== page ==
The Uber Kawaii Cat Museum

The Maneki Neko Museum in Walnut Hills displays hundreds of unique Japanese cat figurines

click to enlarge Pieces on display at the Maneki Neko Museum
Pieces on display at the Maneki Neko Museum

There are some people who love cats, and then there are those who really love cats, to the point of opening a niche museum full of them. Micha Robertson opened the Maneki Neko Museum inside Walnut Hills’ Essex Studios three years ago, but she started collecting the Japanese “beckoning” or “lucky” cats a decade ago.

“I was collecting cat stuff, and then I got a couple of lucky cats, and then got a couple more, and it kind of escalated,” she says. She now has more than 800 cats on display (with more on the way), and if she breaks a thousand, she’ll qualify for the Guinness Book of World Records for the most maneki neko cats in a public display.

Maneki nekos are those cats you see in restaurants and shops with one paw raised. If the left paw is raised, money will be summoned to you; if the right paw is raised, good fortune will be bestowed upon you. In Japan, people wave the opposite of Americans, so what we would interpret as waving goodbye here is actually beckoning, or welcoming, in Japan.

Robertson says she’s “owned by five real cats,” and she’s loved felines since her youth in Oklahoma (she and her husband moved to Cincinnati in 2001). She even drives what she dubs the “kitten car,” a 1997 Suzuki X-90 that she and her dad painted to resemble a cat, with brown stripes and kitten face — the headlights even look like cat eyes.

When you walk into her tiny artist space inside Essex (about the size of a studio apartment), you’re greeted by multiple well-organized glass display cases featuring perfectly lined-up cats. The cats come in a score of designs, from the realistic-looking to a more ubiquitous design. A common lucky cat color combo — a white cat with red ears, green bib and red collar with a coin on it — started production in the 1950s in Tokoname, one of Japan’s pottery-centric cities; “Tokonyan,” an 11-foot white maneki neko sculpture, even watches over the town.

Robertson is also an artist, and on display is a maneki neko of her making, covered in mirrors like a mirrorball. Others are for sale in her gift shop (yes, you too can become a collector). Robertson has yet to visit Japan — “Oh, it’s going to be bad when I go,” she says — but what attracts her to the Japanese culture is, of course, their love of cats and their humor.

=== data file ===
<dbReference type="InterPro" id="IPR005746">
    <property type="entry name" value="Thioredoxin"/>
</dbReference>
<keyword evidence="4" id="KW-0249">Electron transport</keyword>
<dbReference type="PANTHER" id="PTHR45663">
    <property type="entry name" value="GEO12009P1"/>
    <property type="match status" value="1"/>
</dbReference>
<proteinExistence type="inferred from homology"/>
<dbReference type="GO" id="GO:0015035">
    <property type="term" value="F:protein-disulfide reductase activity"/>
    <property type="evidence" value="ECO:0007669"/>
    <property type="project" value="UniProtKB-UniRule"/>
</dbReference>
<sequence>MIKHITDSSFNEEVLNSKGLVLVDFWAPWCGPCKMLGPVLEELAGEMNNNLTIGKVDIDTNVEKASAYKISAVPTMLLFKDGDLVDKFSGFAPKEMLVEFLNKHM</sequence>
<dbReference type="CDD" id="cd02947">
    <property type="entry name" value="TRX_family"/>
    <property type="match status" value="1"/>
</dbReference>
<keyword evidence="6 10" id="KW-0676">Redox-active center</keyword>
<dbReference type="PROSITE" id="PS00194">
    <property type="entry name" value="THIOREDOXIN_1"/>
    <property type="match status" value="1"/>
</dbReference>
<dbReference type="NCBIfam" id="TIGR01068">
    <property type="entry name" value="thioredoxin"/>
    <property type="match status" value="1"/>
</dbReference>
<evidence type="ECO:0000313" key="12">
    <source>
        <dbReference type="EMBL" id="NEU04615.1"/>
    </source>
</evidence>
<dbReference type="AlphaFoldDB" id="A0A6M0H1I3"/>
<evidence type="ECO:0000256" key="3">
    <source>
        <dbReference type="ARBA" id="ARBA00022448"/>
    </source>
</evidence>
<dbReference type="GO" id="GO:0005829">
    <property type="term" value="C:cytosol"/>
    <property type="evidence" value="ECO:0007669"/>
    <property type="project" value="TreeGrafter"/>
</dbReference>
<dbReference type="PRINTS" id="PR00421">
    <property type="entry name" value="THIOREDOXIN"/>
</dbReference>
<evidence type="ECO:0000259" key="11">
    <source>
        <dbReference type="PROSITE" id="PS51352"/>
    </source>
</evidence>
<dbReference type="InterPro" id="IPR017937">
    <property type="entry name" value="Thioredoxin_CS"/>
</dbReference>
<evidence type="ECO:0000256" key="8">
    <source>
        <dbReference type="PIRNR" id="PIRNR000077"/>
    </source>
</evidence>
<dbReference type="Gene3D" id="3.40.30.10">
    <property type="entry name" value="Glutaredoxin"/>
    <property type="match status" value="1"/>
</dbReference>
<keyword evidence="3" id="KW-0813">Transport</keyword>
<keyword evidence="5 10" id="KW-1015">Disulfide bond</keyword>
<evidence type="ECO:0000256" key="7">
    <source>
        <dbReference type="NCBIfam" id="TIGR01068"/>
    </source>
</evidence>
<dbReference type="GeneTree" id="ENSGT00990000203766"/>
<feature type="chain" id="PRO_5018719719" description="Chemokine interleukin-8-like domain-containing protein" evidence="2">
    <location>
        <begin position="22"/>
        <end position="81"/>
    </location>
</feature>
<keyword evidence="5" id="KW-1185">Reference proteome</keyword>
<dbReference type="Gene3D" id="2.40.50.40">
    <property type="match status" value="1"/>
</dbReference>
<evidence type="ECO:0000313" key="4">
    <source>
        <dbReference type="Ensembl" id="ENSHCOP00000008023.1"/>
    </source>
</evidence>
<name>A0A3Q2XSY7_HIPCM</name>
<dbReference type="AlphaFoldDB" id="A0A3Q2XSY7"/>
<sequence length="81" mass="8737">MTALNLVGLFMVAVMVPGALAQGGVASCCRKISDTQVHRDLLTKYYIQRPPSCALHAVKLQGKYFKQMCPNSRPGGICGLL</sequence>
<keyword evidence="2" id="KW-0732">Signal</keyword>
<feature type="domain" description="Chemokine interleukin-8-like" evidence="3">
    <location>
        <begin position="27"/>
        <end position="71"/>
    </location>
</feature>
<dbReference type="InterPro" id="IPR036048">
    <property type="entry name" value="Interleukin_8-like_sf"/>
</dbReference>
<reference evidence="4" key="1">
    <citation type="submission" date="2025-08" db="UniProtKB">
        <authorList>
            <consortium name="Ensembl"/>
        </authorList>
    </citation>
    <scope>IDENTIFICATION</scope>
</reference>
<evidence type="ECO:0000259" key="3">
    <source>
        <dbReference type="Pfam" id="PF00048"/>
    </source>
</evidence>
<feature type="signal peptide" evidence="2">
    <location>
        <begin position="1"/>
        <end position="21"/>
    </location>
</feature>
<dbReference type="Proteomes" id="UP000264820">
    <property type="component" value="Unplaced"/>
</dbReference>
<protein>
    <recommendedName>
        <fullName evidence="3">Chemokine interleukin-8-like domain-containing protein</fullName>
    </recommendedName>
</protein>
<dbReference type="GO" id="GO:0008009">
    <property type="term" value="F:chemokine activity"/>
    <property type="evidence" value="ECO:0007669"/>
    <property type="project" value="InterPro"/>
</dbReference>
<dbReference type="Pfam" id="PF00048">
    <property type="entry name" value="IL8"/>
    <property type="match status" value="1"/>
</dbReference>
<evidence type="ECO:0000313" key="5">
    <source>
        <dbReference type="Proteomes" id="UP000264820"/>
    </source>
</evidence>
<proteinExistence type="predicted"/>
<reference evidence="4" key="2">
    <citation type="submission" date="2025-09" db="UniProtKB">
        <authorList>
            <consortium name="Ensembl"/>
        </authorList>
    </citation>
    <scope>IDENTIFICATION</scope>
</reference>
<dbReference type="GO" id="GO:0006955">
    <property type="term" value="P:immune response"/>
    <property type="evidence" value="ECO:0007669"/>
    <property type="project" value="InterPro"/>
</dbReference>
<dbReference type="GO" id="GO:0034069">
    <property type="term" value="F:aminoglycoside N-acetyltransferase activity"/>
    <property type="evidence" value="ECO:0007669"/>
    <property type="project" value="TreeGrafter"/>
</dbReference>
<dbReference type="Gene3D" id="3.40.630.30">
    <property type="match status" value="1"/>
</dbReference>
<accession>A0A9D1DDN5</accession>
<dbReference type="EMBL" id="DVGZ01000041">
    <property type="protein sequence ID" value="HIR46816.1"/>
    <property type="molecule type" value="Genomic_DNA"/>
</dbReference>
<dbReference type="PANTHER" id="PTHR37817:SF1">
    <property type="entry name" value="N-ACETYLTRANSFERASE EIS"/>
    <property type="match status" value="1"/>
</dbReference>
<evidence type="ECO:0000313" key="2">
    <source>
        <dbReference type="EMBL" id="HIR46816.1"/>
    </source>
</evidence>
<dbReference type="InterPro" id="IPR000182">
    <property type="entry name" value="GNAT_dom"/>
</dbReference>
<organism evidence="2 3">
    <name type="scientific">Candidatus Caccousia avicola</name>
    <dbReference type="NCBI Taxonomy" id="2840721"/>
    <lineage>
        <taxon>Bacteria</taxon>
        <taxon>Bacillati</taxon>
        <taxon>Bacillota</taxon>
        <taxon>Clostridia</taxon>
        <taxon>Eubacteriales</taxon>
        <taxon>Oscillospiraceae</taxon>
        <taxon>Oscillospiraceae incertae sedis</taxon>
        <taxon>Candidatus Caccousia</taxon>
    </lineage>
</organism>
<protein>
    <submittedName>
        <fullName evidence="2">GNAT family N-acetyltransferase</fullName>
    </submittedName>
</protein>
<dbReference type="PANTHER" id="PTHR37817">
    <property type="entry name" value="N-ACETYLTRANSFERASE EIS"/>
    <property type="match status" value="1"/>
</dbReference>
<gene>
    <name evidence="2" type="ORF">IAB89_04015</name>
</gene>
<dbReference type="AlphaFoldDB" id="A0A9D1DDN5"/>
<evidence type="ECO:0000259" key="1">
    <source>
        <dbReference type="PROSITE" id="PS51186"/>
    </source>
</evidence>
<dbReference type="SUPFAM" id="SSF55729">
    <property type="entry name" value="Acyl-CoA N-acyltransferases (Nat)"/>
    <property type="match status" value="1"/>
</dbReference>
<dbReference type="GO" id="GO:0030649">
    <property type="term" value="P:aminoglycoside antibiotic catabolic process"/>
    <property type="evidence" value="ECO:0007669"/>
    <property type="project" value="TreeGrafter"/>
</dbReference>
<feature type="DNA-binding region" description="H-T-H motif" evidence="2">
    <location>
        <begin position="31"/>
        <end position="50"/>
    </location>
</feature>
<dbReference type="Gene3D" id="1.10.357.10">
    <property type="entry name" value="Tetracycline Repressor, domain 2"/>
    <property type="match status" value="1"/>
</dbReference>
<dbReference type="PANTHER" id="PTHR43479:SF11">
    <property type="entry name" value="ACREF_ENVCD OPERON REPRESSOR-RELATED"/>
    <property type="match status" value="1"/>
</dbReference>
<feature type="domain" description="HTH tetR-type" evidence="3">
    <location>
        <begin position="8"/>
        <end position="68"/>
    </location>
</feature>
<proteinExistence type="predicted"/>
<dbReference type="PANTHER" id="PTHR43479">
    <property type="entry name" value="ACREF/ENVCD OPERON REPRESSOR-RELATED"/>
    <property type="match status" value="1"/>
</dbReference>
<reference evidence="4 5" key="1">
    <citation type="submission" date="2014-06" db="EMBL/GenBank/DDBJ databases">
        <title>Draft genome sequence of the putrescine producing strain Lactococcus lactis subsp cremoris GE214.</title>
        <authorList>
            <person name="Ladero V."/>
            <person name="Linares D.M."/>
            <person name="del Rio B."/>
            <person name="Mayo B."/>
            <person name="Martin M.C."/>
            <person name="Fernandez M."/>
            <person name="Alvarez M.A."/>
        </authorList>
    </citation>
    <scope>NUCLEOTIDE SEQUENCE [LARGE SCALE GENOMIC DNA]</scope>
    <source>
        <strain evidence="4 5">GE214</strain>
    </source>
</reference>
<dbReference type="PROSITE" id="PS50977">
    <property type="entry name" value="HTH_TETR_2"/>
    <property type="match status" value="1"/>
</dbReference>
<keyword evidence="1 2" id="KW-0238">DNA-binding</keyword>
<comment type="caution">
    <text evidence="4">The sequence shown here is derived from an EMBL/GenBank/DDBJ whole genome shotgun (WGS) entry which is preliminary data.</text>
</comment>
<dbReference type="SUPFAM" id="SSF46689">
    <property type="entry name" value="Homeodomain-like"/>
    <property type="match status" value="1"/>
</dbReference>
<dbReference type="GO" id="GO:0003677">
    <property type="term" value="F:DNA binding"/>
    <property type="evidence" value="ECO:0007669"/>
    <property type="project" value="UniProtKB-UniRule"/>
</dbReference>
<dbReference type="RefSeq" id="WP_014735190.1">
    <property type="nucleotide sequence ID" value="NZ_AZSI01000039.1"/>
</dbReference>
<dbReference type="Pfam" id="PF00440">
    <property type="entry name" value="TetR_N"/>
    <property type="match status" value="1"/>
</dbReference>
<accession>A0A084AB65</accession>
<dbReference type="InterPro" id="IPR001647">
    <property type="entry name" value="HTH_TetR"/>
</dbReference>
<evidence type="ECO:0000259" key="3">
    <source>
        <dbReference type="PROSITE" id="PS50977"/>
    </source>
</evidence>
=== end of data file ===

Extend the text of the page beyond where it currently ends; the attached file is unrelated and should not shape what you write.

“They do a lot of pun-based stuff and I’m big into puns,” she says. “And with the lucky cats themselves, it’s a basic idea: raised paw, and it’s interpreted in so many ways and they can be so drastically different from each other. It just fascinates me.”

In her collection are interactive maneki nekos that play music, and a slot machine in which maneki nekos light up. There’s a Winnie the Pooh version, a Hello Kitty one, phones shaped like maneki nekos, Garbage Pail maneki nekos designed by L.A. artist Joe Suzuki, porcelain maneki nekos, sake cup maneki nekos from 1922, a Godzilla maneki neko, a skeleton, a Garfield, a Tama cat maneki neko, a giant inflatable maneki neko, a rare maneki neko from Kustom Kulture artist Makoto Kobayashi, little ones, big ones. You get the idea.

“The weirder they are, the more I love them,” Robertson says. Luckily for her, many of the cats don’t cost much, and she finds a lot of her pieces from eBay, the Goodwill and a Japanese eBay site called Yahoo Japan Auctions.

Because of the lack of air conditioning and heating in the building, the museum is currently only open by appointment and during the Essex Studios Art Walks (the next one is Oct. 2-3), but eventually Robertson would like to host art shows there, especially those centered around cats.

“The biggest part is being able to share the artists with other people,” Robertson says. “The Internet has definitely helped, but people in the U.S., once they see the (maneki neko) artists’ stuff, they fall in love with them, but if not for here they might never know about them.”

The museum is not a nonprofit and Robertson pays the rent with donations and gift shop sales, but she needs a more sustainable model — maybe a cat benefactor? The cats need to beckon harder.

So far, she’s had a few people come from out of state to visit the museum, but she’d like more people to know about the museum, including the two other museums in Japan: Manekineko Museum of Art in Okayama and the Maneki-Neko Museum in Seto. The Cat Fanciers’ Association Feline Historical Museum in Alliance, Ohio, has a small section of lucky cats on display, but besides that Robertson’s cats are one-of-a-kind in the U.S.

“I think kittens are the answers to all the world’s issues,” Robertson says. And with that attitude, the cats should bring her and anyone who visits the museum a lot of luck.


The MANEKI NEKO MUSEUM is located at 2511 Essex Place, Walnut Hills. For more info or to book an appointment, visit facebook.com/luckycatmuseum.


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